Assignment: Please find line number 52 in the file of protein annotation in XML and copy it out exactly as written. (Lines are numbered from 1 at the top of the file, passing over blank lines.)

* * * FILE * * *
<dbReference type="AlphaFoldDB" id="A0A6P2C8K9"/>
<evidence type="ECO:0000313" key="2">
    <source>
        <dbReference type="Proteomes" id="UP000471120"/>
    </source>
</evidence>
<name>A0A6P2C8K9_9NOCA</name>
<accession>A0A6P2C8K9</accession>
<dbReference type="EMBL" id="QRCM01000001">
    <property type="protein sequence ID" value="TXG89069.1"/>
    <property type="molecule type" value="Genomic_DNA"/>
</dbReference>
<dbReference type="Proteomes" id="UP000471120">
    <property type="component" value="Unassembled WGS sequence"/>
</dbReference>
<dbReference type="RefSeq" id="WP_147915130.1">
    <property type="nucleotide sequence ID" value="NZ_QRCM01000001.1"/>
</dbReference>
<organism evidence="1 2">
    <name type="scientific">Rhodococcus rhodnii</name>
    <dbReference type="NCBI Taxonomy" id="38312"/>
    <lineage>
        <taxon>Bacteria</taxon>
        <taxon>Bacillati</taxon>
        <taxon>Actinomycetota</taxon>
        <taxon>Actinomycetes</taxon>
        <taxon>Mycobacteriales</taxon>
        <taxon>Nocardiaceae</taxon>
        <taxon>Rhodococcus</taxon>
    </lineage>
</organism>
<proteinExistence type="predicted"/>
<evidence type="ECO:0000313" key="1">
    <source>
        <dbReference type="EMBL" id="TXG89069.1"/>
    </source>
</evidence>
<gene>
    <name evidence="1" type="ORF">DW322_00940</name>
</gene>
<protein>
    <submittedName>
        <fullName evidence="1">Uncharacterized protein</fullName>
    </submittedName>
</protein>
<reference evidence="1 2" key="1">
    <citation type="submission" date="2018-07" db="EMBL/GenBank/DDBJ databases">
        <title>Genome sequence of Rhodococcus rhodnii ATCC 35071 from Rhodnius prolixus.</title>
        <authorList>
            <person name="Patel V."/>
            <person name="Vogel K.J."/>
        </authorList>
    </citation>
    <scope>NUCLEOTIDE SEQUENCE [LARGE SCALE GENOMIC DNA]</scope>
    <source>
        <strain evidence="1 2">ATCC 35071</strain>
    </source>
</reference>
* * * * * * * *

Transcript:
        </authorList>